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Computer scientist is a pioneer for women in technology

  • 5 mths ago

Yelena Yesha has been appointed the first Knight Chair of the Institute for Data Science and Computing (IDSC) at the University of Miami. “She is the perfect fit because she also has the expertise in translating data science into computer applications to solve real-world problems,” said IDSC founding director Nicholas Tsinoremas.

As an expert in blockchain technology, personalized health care, and electronic commerce, Yelena Yesha has always been drawn to challenges.

When the teenage math and physics whiz won second place in Ukraine’s Physics Olympics, she was offered an accelerated path to college—but only if her parents agreed to stay in the oppressive homeland where they were forced out of their jobs. Instead, the ambitious 17-year-old used her meager English skills to help her family flee what is now Ukraine and settle in Canada.

Within three years, Yesha had completed two bachelor’s degrees. Not long after, she gained a reputation for ingenuity and collaboration that landed her in leading roles at some of the nation’s most powerful computing agencies. Often the only woman in the room, and certainly the first to be in charge, she led teams that created one of the federal government’s first electronic commerce systems, repaired the Hubble Space Telescope, and mined health care data to forecast illnesses, improve diagnoses, and forge therapeutic outcomes.

Now the renowned data scientist is eager to take on a new venture as the first John S. and James L. Knight Foundation Chair of Data Science and Artificial Intelligence at the University of Miami’s Institute for Data Science and Computing (IDSC). 

“Yelena has a long career in data science—even before you called it that—and has created applications for technology in fields like cybersecurity, remote sensing, and health care,” said IDSC founding director Nicholas Tsinoremas, the University’s vice provost for research, computing, and data. “This is precisely what we want to do in IDSC; thus, she is the perfect fit because she also has the expertise in translating data science into computer applications to solve real-world problems.”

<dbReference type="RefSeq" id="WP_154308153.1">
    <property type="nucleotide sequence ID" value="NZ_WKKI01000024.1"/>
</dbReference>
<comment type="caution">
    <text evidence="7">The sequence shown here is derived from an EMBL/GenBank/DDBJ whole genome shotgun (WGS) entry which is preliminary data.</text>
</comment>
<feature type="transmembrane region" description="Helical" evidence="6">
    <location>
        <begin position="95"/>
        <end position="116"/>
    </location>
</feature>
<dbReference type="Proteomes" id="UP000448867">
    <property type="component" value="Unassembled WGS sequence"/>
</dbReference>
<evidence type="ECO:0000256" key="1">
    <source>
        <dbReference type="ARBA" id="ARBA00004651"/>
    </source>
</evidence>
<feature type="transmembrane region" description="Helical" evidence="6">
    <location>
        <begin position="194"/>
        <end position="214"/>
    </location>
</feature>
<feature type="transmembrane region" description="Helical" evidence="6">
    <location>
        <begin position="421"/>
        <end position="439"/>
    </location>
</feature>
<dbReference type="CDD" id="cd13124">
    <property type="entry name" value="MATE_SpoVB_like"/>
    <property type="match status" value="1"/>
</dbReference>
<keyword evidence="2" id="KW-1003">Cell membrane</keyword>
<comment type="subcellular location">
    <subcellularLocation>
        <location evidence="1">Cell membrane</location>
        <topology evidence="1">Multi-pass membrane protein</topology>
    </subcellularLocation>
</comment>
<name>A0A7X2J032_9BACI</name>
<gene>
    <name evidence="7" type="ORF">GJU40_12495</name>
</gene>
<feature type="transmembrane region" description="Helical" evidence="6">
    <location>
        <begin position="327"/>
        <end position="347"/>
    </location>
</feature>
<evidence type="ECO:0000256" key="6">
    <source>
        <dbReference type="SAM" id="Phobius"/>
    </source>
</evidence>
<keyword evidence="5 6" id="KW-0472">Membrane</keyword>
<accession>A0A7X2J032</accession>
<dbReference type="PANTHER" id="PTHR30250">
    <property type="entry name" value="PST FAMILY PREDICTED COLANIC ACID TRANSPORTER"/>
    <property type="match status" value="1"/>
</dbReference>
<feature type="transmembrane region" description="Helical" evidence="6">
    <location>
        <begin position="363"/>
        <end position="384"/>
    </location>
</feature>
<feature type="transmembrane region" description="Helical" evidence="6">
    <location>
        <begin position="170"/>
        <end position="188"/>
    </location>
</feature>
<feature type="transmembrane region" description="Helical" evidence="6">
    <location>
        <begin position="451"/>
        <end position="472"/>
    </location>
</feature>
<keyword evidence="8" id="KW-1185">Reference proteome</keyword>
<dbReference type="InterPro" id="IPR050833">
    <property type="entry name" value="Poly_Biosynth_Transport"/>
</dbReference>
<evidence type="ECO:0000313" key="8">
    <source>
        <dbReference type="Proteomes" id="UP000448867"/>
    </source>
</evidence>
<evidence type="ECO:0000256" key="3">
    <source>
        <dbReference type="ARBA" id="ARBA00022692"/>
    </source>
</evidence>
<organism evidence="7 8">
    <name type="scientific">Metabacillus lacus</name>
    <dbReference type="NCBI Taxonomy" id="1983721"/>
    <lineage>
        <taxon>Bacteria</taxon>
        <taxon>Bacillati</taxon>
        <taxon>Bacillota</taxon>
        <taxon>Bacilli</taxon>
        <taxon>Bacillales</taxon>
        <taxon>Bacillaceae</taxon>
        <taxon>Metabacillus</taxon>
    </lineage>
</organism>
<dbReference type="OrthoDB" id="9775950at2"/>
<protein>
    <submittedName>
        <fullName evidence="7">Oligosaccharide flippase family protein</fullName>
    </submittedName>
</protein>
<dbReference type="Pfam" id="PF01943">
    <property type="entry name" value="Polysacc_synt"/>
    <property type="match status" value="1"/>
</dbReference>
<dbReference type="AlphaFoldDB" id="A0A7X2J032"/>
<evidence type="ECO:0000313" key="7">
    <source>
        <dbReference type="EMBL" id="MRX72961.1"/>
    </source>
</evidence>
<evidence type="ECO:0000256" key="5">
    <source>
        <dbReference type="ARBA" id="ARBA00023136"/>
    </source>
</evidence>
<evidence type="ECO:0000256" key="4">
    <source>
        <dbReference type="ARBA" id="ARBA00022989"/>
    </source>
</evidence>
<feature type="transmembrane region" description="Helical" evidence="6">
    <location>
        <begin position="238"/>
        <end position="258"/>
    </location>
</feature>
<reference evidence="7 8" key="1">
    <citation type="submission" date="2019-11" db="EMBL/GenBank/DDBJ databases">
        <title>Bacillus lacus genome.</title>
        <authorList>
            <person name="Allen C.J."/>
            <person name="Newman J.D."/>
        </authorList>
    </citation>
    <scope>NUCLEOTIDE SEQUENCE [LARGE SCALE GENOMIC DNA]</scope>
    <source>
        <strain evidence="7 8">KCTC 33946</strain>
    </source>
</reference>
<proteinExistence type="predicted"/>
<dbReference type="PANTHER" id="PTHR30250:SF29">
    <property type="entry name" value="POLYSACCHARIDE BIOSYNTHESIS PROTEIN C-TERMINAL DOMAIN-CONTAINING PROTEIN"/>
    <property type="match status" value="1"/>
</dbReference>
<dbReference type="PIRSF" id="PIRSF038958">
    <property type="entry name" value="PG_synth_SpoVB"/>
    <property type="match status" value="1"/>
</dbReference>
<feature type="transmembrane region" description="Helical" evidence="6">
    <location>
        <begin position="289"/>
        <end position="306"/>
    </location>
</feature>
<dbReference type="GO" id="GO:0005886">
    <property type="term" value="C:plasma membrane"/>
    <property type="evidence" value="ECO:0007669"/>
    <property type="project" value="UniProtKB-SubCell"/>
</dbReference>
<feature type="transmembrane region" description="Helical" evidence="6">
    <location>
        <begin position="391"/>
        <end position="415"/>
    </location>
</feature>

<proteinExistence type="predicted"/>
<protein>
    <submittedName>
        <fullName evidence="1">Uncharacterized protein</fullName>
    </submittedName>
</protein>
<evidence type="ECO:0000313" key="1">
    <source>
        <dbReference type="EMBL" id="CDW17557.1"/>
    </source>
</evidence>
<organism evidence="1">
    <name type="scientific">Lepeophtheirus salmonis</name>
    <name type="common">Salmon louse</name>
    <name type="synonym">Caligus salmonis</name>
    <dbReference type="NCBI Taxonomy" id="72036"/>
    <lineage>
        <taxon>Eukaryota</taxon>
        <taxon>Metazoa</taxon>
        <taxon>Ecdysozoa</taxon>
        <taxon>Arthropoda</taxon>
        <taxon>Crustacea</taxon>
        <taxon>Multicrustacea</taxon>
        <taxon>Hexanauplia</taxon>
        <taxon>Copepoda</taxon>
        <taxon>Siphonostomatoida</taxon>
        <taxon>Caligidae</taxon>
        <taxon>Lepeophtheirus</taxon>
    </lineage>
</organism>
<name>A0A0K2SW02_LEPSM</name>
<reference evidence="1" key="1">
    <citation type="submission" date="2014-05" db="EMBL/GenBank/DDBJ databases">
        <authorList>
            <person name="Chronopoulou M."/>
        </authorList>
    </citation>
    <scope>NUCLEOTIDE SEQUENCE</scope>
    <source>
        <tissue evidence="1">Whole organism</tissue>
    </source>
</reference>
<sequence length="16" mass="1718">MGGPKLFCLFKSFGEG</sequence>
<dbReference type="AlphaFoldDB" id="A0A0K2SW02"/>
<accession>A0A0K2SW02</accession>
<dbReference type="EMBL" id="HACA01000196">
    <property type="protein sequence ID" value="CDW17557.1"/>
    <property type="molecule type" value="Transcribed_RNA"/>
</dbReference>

Yesha will direct the artificial intelligence and machine learning program at IDSC, and continue serving as its innovation officer, a role she began in January 2020, when she joined IDSC as a distinguished visiting professor from the University of Maryland, Baltimore County (UMBC). The first woman in UMBC’s computer science department, at age 32, Yesha also became one of its youngest full professors. Yesha said she was lured from her academic home of 30 years by IDSC’s mission to transform the University into a world-class epicenter of data science through research with international scholars and partnerships with innovative companies.

“As Miami becomes a hub for startups, it presents an exciting landscape to train the next generation of our workforce in data science and to help companies take products to the market,” Yesha said.

While at UMBC, Yesha founded the Center for Accelerated Real Time Analytics (CARTA), which pairs academics with government and industry partners to extract useful information from massive and moving real-time data sets. Supported by the National Science Foundation, the University of Miami just became one of CARTA’s five academic sites and is poised to collaborate with  several prominent government and industry leaders—a hallmark of Yesha’s career.

Though she is renowned in the computing field for harnessing data to solve problems in cybersecurity, remote sensing, health care, and e-commerce, Yesha dreamed of being a physician at a young age. But as she learned more about technology, her career goal evolved into one that utilized computers to improve the delivery of health care for everyone. 

For the past decade, she has been working with the U.S. Department of Veterans Affairs and using their massive database of clinical information in order to forecast illness. She continues to refine that tool while working on several other health care applications—to improve diagnosis and therapy for dementia patients, develop household smart sensors to transmit a patient’s vital signs to their doctors, and utilize machine learning to diagnose COVID-19 from a patient’s lung CT scans and X-rays. 

“I am finally realizing my dreams now, 40 years later,” Yesha said. “My mission is to empower health care providers to take a more patient-centric approach and to take advantage of novel technology at the point of care. We can utilize new technology to improve the prevention, diagnosis, and treatment process.”    

Yesha remains humble about her success, which did not come without hardship.

When her family arrived in Canada in 1980, they had few belongings and even less money. She could barely afford bus fare while living in Toronto but remained eager to attend college. Ever resourceful, she earned a scholarship to attend York University and within three years, she earned two bachelor’s degrees in computer science and applied mathematics. During that time, she also met her future husband, Yaacov Yesha, a fellow computer scientist at the University of Toronto.

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